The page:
As a Speech Language Pathologist, I have been trained in many different phonological awareness and language-based programs, and I have concluded that MindPlay is the most comprehensive, says Butler. MindPlay stands out among the other programs and assessments that we use, such as MAP, because its detailed analysis of each skill helps us close achievement gaps. It would be virtually impossible for a handful of reading specialists to address the individual needs of every student using other programs, such as Wilson or Orton-Gillingham.

MindPlay is consistent with the Orton-Gillingham approach, which is language-based, multi-sensory, structured, sequential, and cumulative.

  • Language-Based: MindPlay is based on studying and learning how the English language works. It teaches students to understand the nature of language, including proper production of each sound, and supports the language-learning processes.
  • Multi-Sensory: MindPlay sessions are activity-oriented with auditory, visual, and kinesthetic elements reinforcing each other for optimal learning. A student learns spelling (encoding) simultaneously with reading (decoding). This process aids automaticity.
  • Structured and Sequential: Based on ease of sound production, MindPlay systematically introduces each sound. Students begin by reading and writing sounds in isolation. Then they blend the sounds into words. A unique syllabication method helps students encode and decode multi-syllabic words easily. Students learn the elements of language in a sequential fashion—consonants, short vowels, digraphs, blends, long vowels, and diphthongs. Students proceed to advanced structural elements, such as syllable types, roots, and affixes. MindPlay is mastery-based. As students master lessons, previously learned material is continually reviewed to the level of automaticity. The program addresses vocabulary, sentence structure, sentence composition, and reading comprehension in a similar structured, sequential, and cumulative manner.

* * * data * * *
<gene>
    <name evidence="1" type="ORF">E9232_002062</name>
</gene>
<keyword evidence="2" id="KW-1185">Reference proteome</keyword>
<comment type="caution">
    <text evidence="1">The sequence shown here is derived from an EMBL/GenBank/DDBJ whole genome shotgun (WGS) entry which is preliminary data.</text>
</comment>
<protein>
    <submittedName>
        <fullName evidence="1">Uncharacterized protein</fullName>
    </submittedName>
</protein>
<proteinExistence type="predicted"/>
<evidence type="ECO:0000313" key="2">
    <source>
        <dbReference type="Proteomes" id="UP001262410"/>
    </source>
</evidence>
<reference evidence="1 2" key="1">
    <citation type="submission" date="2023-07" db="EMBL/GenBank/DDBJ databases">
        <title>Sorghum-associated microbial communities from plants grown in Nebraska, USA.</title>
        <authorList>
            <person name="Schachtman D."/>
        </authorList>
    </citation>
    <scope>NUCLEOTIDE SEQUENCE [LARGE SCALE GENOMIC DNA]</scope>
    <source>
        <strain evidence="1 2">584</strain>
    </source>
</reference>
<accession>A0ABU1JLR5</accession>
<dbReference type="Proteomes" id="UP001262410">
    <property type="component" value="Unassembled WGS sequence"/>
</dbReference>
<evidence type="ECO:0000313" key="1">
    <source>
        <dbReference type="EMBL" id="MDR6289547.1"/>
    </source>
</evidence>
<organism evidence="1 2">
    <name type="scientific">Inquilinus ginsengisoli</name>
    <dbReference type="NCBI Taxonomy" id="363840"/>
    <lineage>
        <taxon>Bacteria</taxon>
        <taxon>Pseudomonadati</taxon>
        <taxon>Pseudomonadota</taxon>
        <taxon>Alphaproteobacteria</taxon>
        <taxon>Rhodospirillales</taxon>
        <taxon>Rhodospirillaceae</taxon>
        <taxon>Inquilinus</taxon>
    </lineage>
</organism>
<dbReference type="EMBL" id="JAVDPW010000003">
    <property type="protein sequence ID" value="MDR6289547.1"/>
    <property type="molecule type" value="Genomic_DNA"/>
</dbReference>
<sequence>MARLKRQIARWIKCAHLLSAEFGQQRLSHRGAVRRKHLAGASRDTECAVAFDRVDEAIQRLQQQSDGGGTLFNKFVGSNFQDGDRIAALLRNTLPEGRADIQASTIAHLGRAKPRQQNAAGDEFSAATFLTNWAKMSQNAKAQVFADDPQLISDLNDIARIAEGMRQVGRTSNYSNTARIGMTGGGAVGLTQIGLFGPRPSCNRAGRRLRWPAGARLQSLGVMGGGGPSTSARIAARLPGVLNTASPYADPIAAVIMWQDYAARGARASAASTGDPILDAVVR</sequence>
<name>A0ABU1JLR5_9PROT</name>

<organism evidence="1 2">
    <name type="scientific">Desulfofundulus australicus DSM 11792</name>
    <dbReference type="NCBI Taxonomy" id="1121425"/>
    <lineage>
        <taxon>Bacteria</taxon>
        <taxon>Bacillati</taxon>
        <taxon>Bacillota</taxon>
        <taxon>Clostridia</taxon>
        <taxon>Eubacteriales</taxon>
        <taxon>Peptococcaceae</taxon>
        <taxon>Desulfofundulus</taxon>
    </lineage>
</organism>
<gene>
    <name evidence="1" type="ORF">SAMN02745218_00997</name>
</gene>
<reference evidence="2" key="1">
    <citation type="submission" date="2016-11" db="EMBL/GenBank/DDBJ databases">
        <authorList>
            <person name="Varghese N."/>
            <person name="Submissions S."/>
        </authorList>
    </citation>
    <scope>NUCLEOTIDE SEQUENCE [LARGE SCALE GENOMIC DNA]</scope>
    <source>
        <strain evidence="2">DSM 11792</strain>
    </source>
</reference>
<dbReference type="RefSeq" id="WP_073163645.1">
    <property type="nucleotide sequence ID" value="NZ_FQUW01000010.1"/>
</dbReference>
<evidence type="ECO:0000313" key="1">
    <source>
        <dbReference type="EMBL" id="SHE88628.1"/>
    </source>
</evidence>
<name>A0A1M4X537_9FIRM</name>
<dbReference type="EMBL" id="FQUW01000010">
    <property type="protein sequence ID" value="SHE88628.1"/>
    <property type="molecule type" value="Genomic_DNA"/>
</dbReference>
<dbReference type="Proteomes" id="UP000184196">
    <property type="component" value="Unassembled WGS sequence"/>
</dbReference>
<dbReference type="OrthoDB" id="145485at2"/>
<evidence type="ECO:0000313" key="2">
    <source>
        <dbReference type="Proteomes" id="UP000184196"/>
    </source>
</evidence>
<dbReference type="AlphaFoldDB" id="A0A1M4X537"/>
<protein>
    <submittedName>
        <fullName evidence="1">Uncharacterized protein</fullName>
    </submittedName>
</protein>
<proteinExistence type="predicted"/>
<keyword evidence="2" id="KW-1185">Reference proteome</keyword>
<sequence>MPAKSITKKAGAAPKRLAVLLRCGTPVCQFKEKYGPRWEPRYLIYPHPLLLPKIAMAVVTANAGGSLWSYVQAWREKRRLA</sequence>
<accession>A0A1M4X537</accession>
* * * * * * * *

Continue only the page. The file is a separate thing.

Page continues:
• Cumulative: MindPlay sequentially teaches English language patterns. Students learn the language and the many generalizations and rules that govern its structure. They also learn the best way to apply the language knowledge necessary for achieving reading comprehension and writing competencies.

MindPlay is diagnostic-prescriptive in nature. It pre-tests each student in order to understand what that student already knows; it then assigns and implements appropriate lessons. The order of lessons and activity assignments are customized for individual student needs.

Students who work on MindPlay are able to experience a high degree of success in every lesson. As they progress through MindPlay lessons, they gain confidence as well as skill. Learning becomes easier, and students attack new challenges with enthusiasm.

Melissa Butler’s Tips for Purchasing MindPlay Licenses through Grants:
In order to continue and expand the use of MindPlay in our district, I look for grants being offered each year. Several grants that I have used in the past are:

  • OEA (Ohio Educational Association) – 2014-2015 school year
  • Dollar General – 2016-2017 school year
  • Martha Holden Jennings Foundation (open grant for 2017-2018 and 2018-2019 school year)

To have grants approved, I recommend that applicants read the purpose of each grant carefully and make sure the proposal fits that purpose.

MindPlay has contributed to the outstanding results of our students as they close the gaps in their reading skills. I especially like showing students their weekly reports and seeing their smiles as they realize how much their reading has improved.